‘‘It’ll be pretty special,” Digby said. ‘‘National Harbor will have its twist to just about anything.”

Oxon Hill resident Anrika Corbin, 25, who lives next door to the construction site, said she and her friends usually go to Old Town Alexandria or downtown Washington when they want to have fun. But with the resort coming, she said she’s looking forward to checking out their clubs and lounges close to home.

‘‘I probably will hang out there, and I’ll be only five minutes, 10 minutes away,” she said as she sat on her front stoop with pile drivers hammering incessantly in the distance. ‘‘There’s not a lot to choose from in Prince George’s County, so hopefully, this’ll bring some [options].”

Del. Jay Walker (D-Dist. 26) of Fort Washington, who represents the Oxon Hill-Fort Washington area, said he hopes the project will fill a void in Prince George’s County’s nightlife scene.

‘‘It’s really like nothing you’ve seen around here,” Walker said, projecting a steady stream of locals and tourists on the site. ‘‘You’ve got curiosity, obviously, and curiosity will always bring people.”

Despite its promise, the full concept is still hard to visualize. The dusty, noisy construction site is crowded with nearly 30 cranes. The Gaylord National Resort and Convention Center is one of the few buildings actually standing, and American Way, the broad, landscaped road that will eventually be the central promenade of the project, is still just a dirt path you wouldn’t dare walk on in tennis shoes.

‘‘I bet you we have more cranes per acre than Dubai,” Digby joked, referring to the oil-rich Persian Gulf city known for its dizzying pace of construction.

But he said there are about 2,800 construction workers a day on the site, and that that number will climb to 5,000 later this year. That’s only the first phase of the project.

Gaylord spokeswoman Amie Gorrell said the convention center has already booked 894,000 room nights, into 2016.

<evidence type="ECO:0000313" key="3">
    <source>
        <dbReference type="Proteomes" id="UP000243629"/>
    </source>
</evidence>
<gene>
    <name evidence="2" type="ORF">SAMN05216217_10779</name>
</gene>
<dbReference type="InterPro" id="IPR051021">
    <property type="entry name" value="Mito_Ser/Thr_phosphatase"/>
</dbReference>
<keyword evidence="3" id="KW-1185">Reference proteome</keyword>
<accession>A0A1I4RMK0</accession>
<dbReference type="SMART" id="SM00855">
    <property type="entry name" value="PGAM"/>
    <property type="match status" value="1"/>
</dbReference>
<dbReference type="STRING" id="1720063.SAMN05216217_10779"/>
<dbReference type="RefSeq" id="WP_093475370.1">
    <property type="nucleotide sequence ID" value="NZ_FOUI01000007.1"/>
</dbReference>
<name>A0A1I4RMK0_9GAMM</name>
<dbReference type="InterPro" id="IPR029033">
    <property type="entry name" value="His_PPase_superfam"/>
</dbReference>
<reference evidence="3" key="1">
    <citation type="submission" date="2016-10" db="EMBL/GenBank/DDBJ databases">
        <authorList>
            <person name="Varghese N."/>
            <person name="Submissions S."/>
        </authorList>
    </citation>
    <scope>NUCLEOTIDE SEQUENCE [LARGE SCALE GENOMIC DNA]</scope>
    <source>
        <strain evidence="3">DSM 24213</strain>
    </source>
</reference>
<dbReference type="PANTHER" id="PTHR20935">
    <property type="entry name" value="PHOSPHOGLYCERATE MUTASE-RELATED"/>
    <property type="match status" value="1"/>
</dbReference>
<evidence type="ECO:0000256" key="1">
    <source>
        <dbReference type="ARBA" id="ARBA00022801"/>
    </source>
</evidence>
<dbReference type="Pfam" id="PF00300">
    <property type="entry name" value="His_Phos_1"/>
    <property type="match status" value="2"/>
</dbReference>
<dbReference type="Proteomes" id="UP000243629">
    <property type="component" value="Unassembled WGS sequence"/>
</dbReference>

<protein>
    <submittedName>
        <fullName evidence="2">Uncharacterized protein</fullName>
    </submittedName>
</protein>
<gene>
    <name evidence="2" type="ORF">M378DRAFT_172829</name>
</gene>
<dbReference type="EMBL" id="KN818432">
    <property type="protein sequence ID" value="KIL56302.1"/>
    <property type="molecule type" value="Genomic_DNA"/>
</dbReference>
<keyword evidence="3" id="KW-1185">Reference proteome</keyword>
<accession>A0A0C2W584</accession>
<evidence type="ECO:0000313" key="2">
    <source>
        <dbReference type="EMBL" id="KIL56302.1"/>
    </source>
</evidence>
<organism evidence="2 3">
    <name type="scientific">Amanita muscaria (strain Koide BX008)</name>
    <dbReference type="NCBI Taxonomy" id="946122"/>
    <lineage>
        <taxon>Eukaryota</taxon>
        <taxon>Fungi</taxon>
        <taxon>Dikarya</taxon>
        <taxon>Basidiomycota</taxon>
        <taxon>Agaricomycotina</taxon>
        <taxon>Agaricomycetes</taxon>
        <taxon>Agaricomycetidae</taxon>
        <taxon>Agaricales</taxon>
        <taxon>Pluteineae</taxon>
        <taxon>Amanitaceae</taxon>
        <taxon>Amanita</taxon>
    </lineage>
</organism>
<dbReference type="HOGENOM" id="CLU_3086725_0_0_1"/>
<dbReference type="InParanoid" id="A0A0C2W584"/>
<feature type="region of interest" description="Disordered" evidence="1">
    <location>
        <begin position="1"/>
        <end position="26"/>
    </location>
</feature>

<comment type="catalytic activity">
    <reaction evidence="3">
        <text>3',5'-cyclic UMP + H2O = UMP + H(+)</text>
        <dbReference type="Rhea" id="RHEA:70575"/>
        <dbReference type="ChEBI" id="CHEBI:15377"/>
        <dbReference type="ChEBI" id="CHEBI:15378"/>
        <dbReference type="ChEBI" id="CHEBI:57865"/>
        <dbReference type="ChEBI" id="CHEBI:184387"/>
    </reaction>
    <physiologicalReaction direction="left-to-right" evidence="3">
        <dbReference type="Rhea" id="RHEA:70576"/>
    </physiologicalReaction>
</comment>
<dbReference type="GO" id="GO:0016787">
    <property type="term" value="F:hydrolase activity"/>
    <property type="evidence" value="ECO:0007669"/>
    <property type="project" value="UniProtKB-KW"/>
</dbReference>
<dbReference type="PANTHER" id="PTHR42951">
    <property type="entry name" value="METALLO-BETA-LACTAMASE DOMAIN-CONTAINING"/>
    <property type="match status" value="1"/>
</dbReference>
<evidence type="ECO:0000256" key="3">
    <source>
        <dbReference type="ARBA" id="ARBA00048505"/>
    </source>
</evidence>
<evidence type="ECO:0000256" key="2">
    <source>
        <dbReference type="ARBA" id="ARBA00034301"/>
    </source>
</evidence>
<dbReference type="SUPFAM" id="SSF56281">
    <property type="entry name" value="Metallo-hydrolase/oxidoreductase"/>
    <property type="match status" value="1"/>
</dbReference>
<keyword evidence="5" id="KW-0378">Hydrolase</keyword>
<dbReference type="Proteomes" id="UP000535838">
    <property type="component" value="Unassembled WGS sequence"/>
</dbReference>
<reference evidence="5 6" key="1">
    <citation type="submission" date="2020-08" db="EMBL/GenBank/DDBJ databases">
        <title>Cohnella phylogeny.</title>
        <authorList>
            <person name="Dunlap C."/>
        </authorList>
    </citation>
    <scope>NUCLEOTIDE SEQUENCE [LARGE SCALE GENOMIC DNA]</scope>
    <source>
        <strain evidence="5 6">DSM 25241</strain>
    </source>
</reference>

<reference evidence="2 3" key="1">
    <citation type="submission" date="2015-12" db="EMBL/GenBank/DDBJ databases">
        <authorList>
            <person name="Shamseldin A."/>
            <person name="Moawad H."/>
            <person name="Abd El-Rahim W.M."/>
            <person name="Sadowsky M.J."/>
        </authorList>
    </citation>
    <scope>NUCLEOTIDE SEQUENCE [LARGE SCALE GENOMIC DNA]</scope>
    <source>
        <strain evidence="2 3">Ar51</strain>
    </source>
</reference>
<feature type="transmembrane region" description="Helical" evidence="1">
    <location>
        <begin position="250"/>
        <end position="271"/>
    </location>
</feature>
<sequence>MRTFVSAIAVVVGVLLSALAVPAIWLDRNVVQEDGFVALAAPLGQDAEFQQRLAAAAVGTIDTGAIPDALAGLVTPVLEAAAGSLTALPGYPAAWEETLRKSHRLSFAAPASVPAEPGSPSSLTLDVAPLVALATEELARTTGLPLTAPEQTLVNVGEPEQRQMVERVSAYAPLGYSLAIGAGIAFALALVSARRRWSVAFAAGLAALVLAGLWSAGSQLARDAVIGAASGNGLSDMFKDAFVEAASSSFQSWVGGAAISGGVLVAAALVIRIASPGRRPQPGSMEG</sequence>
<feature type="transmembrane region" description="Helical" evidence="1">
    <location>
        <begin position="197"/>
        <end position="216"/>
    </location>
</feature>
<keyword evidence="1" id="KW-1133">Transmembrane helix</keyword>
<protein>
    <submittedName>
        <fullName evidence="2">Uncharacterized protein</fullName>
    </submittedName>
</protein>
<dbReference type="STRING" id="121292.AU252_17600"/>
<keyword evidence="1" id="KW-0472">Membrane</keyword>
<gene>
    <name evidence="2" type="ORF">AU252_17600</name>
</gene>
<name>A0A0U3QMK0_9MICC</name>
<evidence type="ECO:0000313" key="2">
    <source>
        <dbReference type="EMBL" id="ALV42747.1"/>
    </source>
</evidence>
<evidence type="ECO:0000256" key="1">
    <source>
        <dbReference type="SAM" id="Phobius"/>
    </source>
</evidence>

‘‘We’re a year out from opening, so we fully anticipate... to open with more rooms on the books than any hotel ever,” she said. Gaylord itself is expected to open with seven restaurants, a spa and a nightclub.

Residents are excited.

‘‘Of course, we want to see restaurants that are badly needed in the south county region – tablecloth restaurants,” said Fort Washington resident Sarah Cavitt. ‘‘I know there’ll be a lot of people from Prince George’s County that’ll come. A lot of us are curious and it’s here in our county and we want to support it.”

Digby said he anticipates 15 million to 20 million visitors per year.

‘‘The amount of activity is going to change from being a quiet area to being one of the busiest areas in the metropolitan region,” said Oxon Hill resident Bonnie Bick, who has spent years negotiating with the developers, making sure the community is not negatively affected.

Bick said she is hopeful that a consultant hired to help redesign Oxon Hill Road, where she lives, will successfully equip the residential road with enough traffic calming devices so it won’t catch cut-through traffic from the project.

Bick, other public officials and the developer, are also hoping for rail to be installed along the Woodrow Wilson Bridge, to help reduce the inflow of vehicle traffic.

‘‘We must do it right,” she said. Otherwise, ‘‘we’ll be tidal-waved.”

E-mail Judson Berger at jberger@gazette.net.